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Los Angeles herald. [microfilm reel] (Los Angeles [Calif.]) 1900-1911, February 25, 1910, Image 1

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vol. xxxvu. I>I>TY 1 • AC\ T?"M TPCI by carrier
NUMBER 147. JLltH^Jlj. 4tU l'ljl>ln PER MONTH
Fiscal Amendment Is Re
jected by Vote, 285
to 254
Ministry's Existence De
pends on Dealing with
House of Lords Veto
[Associated Press]
LONDON, Feb. 24.—The first trial of
strength in the new parliament
occurred tonight at a crowded
session of the house of commons, when
Austen Chamberlain's iisc»l amend
ment was rejected by a vote of 285
to 254.
Although victorious only by a nar
row majority, the government may re
gard the result as satisfactory, inas
much as there was no cross voting
and no evidence of any intention on
the part of the discontented groups to
overthrow the ministry.
All the Nationalists, O'Brlenlsts as
■well as Redmondites, abstained from
voting. The Laborites voted with the
government! and three Liberals ab
Division was taken amid a scene of
great excitement, and the figures as
announced, were received with tremen
dous opposition cheering.
The premier, having given notice he
would move Monday that government
business take precedence until March
24, the house adjourned.
The government's existence now will
depend on the production of a plan
satisfactory to the Nationalists and
Radicals for dealing in a drastic man
ner with the house of lords veto.
Freemans Journal of Dublin tomor
row will say: "It cannot be stated with
too much emphas-is that the Irish party
has not budged a hair's breadth from
the policy which John Redmond has
laid down. Unless the government
speedily produces a veto scheme and
presses It to an issue, the Irish party
will enter on a policy of vigorous op
position to the government with the re
sult that the ministry either will be
defeated in a few days or wifi be con
tented to eke out a contemptible ex
istence by the aid of Balfour's sup
Freemans Journal further explains
that it was not out of consideration
for the government that the National
ists abstained from voting, but be
cause they did not desire to commit
themselves to a tariff reform policy or
to take a step that would divert the
issue of the next elections from the
house of lords to the tariff.
Meetings of Liberal and Radical
groups.dally are sending deputations to
Premier Asquith, urging him to take a
strong line on the yeto question.
Bloody Conflicts Take Place, and Con.
stabulary Force Has Diffi.
culty Suppressing
P\RIS, Feb. 24. —A special dispatch
from Point-a-Pitrie says: "The strike
situation continue! serious. Rioting
and incendiarism ure rampant; plan
tations have been burned, telephones
cut and factories destroyed. Bloody
conflict! have taken place between the
strikers and the gendarmes in various
Darts of the island. The rioters can
not be repressed, as the entire con
stabulary force numbers only 140. A
factory inspector, who was stripped
and bound to a stake, was driven mad
by the tortures he endured.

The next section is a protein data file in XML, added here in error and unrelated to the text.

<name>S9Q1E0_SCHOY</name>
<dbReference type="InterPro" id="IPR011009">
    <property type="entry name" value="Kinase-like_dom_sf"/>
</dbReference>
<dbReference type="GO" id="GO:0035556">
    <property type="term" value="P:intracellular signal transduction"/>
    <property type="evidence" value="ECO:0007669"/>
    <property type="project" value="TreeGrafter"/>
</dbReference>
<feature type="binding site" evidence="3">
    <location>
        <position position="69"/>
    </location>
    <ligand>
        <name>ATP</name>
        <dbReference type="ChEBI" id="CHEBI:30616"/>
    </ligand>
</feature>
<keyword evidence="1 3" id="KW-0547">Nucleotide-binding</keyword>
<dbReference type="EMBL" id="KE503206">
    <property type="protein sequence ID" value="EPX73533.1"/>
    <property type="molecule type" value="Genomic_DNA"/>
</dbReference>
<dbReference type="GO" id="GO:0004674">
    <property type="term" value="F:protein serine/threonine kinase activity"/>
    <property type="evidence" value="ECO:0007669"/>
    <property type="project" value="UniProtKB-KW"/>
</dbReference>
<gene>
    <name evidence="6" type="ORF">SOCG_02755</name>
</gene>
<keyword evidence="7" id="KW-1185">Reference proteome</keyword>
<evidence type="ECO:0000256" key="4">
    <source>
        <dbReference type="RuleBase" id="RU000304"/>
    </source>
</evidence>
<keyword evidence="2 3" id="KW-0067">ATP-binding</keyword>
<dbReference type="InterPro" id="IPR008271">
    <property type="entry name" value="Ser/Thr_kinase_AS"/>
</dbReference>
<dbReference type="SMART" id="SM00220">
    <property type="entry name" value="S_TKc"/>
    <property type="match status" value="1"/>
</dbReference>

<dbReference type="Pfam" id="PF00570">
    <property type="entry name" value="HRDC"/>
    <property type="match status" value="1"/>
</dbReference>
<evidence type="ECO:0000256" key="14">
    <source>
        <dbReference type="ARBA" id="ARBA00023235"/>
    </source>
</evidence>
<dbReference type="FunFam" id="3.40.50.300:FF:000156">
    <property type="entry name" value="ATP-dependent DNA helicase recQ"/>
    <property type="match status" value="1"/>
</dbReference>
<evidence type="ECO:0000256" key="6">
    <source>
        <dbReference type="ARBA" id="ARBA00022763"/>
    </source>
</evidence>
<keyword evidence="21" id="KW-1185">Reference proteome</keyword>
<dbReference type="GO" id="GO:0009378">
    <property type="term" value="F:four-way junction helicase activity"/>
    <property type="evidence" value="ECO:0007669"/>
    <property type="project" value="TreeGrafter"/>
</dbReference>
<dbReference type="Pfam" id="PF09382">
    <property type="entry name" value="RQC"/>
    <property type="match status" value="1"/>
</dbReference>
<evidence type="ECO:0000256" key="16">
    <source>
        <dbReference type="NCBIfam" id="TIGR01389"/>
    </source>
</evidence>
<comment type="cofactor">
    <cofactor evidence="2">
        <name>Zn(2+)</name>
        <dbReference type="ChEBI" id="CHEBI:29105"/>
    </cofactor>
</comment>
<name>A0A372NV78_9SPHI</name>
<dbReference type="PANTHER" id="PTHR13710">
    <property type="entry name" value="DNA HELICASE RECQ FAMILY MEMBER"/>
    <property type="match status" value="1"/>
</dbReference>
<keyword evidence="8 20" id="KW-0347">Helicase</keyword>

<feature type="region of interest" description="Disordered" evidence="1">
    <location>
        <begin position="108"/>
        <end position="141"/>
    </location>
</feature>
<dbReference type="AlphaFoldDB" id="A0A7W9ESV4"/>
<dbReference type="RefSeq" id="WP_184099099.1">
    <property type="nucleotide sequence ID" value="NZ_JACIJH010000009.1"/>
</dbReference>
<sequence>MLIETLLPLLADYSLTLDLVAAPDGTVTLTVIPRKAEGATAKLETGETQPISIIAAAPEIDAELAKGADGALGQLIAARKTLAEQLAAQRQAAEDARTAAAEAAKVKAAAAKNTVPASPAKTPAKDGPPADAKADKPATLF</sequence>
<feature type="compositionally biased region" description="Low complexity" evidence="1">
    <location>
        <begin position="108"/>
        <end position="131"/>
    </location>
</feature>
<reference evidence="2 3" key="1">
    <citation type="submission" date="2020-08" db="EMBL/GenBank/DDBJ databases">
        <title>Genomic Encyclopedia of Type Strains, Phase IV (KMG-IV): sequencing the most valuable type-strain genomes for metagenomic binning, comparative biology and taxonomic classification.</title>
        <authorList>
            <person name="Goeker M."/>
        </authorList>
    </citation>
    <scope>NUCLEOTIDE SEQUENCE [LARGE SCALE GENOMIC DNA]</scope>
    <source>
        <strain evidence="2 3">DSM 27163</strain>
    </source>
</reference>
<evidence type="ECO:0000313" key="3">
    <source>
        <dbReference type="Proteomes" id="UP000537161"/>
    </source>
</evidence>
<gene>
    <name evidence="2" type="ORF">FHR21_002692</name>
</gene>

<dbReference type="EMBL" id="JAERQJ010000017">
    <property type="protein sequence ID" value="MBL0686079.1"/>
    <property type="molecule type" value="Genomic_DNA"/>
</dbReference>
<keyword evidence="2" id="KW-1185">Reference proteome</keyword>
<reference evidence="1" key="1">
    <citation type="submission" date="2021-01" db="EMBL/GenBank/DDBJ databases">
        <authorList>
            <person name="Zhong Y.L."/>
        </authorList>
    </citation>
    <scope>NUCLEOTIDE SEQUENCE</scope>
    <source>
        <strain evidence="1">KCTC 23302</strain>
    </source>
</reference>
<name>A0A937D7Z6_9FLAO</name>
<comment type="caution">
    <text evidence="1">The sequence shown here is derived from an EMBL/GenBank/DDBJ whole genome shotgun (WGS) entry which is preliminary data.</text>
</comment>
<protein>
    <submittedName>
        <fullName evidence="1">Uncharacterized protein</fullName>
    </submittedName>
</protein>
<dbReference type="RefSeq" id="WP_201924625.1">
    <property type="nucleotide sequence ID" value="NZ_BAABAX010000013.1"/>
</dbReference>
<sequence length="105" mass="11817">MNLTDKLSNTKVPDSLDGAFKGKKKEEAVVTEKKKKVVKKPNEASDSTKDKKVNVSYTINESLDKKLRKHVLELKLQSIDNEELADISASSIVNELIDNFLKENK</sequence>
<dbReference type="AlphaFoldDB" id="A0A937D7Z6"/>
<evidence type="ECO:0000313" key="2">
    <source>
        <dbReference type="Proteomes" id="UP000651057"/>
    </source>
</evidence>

"At St. Francois the manager of a
factory and two gendarmes were pur
sued by rioters and took refuge in the
building. In a desperate battle that
followed tho gendarmes were wounded,
three rioters were killed and many
were wounded. Several of the latter
draeced themselves into the sugar
cane and were burned to death, the
lire having been started by the Itrlk
er#! 'The consulates at Point-a-Pitrl are
cuarded by soldiers. The governor ad
mits he is unable to suppress tho
movement, which is now revolutionary.
The consuls have asked that an Eng
lish warship be sent, and people are
anxious that the United States send
aid to Point-a-Pitrie."
POINT-A-PITRK Guadalupe, Feb.
24 The governor today issued a
proclamation, appealing to the good
sense of the striking sugar cane cut
ters He said:
"Already blood has flowed. Cease
the fratricidal strife. I counsel you
to return to the fields and resume
your work in the grinding plants for
the reason that satisfaction has been
accorded you. I beg you not to com
promise your cause."
PARIS, Feb. 24.—Following a con
ference between Premier Briand und
M Trouillot, minister of colonies, to
day decided to immediately dispatch
the armored cruiser Victor Hugo with
marines to Guadalupe to restore order
among the sugar cane cutters on
utrike there. A message was also sent
to the governor of Matlnique instruct
ing him to send 100 soldiers to the
scene of the trouble.
TOULON, Feb. 24.—The French ar
mored cruiser Victor Hugo, with 120
infantrymen on board, will sail Sat
urday for Guadeloupe.
LEAVENWORTH. Kas.. Feb. 24.—
■phll Allen, Jr., former vice president
ft he First National bank of Mineral
Point Wls., arrived at the federal
prison here this afternoon under a ten
year sentence.
. ( i i
For Los Angeles and vicinity:
Cloudy Friday; probably showers;
moderate north winds, changing to
southwest. Maximum temperature
yesterday 64 degrees, minimum tem
perature 46 degrees.
Pennies offered for fare by woman
leads to conductor suing phyr.ician
for $20,000. PACK 9
Religion and Jail bar* considered as
crime deterrents In forgery case.
Fatal shooting of Daniel Todd at De